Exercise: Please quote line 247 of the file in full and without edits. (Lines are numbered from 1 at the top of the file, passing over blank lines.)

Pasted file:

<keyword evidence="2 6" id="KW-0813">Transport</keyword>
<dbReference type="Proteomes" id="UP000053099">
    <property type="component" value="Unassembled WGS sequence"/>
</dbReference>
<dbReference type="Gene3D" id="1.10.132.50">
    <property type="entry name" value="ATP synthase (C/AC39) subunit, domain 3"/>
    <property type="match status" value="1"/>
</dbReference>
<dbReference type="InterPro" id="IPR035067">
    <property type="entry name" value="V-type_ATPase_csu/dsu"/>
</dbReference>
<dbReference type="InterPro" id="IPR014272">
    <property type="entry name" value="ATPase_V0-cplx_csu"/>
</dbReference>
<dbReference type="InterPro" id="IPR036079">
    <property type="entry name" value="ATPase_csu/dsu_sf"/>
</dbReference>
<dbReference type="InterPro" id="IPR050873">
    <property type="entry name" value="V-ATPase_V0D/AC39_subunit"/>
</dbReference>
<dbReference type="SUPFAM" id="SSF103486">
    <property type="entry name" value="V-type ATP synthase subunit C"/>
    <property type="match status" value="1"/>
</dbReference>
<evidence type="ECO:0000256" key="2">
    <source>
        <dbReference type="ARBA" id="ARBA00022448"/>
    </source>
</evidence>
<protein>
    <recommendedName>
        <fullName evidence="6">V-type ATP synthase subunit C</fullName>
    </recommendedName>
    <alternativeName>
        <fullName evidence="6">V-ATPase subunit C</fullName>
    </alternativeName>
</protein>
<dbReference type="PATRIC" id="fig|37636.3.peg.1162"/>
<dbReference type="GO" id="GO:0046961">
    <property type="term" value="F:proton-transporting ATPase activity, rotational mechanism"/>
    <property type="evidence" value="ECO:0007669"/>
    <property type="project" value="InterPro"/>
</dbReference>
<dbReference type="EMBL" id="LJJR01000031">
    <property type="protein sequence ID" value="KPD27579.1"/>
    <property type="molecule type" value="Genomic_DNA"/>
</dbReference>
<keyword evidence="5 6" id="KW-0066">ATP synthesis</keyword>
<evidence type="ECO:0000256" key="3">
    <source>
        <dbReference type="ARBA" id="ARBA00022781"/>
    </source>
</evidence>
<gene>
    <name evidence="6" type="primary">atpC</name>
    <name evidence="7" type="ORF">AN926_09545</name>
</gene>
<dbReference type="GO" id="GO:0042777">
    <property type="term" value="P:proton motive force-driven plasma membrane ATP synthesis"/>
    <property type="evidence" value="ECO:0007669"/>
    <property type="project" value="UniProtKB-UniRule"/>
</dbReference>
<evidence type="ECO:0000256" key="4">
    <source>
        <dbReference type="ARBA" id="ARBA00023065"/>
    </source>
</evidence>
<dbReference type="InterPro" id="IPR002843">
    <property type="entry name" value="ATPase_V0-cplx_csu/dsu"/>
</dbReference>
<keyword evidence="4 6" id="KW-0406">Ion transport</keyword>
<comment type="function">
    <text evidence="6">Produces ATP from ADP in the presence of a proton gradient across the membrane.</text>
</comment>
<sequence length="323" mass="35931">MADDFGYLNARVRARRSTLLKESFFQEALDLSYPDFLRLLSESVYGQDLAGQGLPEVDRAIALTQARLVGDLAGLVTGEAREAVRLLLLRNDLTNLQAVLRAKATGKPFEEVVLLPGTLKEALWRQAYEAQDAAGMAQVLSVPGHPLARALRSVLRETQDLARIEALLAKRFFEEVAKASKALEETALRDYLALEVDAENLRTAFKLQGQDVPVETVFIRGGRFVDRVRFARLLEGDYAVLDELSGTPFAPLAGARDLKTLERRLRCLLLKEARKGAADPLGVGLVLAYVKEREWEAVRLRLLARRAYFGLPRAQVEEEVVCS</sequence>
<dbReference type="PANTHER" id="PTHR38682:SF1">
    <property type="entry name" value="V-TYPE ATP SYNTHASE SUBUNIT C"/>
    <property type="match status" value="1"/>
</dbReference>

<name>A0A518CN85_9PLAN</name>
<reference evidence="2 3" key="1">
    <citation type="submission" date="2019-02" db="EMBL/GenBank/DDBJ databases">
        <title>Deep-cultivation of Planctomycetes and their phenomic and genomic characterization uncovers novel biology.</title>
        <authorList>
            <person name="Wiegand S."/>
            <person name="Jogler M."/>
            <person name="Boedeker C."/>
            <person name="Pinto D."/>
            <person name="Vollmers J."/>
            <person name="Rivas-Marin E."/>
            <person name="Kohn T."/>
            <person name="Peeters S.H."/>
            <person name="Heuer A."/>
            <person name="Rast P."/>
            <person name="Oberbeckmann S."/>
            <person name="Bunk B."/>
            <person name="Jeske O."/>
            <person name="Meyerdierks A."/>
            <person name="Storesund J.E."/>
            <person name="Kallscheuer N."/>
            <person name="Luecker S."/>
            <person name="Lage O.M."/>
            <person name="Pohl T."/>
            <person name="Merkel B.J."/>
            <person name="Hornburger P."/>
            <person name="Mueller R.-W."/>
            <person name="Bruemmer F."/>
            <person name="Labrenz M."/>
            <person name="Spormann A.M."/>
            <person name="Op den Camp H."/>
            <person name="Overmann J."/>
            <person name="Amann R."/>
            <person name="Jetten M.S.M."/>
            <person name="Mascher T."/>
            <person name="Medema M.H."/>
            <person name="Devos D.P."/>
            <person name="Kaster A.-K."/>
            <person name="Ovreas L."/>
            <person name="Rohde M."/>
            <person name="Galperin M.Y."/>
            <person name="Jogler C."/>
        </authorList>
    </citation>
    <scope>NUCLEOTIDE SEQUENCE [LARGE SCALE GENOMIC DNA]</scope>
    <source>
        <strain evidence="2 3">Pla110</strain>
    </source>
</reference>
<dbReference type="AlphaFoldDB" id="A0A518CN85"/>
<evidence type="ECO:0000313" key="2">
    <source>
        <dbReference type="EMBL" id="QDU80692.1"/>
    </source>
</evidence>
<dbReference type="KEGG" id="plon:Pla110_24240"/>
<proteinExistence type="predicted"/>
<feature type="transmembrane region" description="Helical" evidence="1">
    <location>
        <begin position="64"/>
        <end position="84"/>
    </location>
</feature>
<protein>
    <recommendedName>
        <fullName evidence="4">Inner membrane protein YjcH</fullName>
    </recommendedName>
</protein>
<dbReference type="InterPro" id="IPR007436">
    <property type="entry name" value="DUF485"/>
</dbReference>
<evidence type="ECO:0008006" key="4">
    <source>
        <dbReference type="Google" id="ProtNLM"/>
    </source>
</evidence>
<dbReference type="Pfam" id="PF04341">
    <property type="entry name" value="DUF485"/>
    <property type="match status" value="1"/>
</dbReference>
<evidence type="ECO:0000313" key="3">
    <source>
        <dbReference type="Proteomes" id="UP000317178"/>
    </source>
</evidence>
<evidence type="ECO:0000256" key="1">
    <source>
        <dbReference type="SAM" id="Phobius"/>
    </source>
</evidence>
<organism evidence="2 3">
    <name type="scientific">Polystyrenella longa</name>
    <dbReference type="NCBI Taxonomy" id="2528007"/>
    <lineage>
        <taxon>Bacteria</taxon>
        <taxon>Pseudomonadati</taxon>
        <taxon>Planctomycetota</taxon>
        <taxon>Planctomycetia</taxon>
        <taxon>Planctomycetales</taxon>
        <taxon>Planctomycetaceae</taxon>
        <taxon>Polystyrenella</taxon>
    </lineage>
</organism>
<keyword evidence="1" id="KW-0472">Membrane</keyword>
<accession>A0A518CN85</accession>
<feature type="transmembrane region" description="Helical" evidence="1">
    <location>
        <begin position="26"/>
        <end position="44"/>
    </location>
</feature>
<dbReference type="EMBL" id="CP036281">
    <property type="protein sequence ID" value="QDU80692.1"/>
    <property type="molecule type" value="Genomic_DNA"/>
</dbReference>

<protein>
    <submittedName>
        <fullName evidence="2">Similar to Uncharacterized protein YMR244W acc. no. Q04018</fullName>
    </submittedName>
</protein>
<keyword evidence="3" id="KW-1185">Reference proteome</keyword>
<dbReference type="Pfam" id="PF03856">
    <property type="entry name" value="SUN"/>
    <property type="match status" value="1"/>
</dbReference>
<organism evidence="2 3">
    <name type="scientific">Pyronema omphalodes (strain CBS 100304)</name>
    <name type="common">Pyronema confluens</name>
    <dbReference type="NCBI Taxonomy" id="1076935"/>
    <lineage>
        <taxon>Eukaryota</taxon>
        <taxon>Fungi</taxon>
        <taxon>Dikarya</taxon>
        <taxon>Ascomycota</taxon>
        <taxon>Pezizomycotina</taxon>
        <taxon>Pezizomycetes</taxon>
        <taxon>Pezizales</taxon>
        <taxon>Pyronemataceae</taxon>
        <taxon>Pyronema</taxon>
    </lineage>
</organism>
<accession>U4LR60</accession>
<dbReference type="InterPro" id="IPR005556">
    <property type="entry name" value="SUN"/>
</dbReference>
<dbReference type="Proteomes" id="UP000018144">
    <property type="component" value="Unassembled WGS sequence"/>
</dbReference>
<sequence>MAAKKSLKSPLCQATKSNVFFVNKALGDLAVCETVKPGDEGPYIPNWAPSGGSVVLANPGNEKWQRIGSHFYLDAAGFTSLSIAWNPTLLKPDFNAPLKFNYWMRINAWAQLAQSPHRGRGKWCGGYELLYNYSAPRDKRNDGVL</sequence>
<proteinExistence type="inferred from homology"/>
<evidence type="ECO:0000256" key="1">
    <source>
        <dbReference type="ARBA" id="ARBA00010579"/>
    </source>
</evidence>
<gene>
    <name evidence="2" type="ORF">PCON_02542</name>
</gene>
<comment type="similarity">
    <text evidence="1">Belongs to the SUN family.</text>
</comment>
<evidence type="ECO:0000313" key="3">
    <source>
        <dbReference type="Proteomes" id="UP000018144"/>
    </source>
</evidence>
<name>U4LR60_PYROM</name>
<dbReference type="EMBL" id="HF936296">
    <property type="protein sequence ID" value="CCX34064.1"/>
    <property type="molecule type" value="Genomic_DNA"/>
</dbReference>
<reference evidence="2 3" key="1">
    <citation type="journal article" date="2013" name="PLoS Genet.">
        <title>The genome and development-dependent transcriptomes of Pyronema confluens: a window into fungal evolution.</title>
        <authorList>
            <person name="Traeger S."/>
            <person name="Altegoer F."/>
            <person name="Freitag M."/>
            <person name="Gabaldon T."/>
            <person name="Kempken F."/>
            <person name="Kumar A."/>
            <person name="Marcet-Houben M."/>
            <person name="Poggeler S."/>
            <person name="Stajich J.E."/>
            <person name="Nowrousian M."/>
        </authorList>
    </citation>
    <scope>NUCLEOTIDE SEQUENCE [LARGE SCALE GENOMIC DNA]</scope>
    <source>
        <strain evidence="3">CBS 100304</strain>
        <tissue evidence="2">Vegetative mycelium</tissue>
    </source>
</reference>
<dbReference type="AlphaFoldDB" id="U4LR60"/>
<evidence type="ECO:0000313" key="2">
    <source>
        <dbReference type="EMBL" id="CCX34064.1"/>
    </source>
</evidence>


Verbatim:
<dbReference type="EMBL" id="HF936296">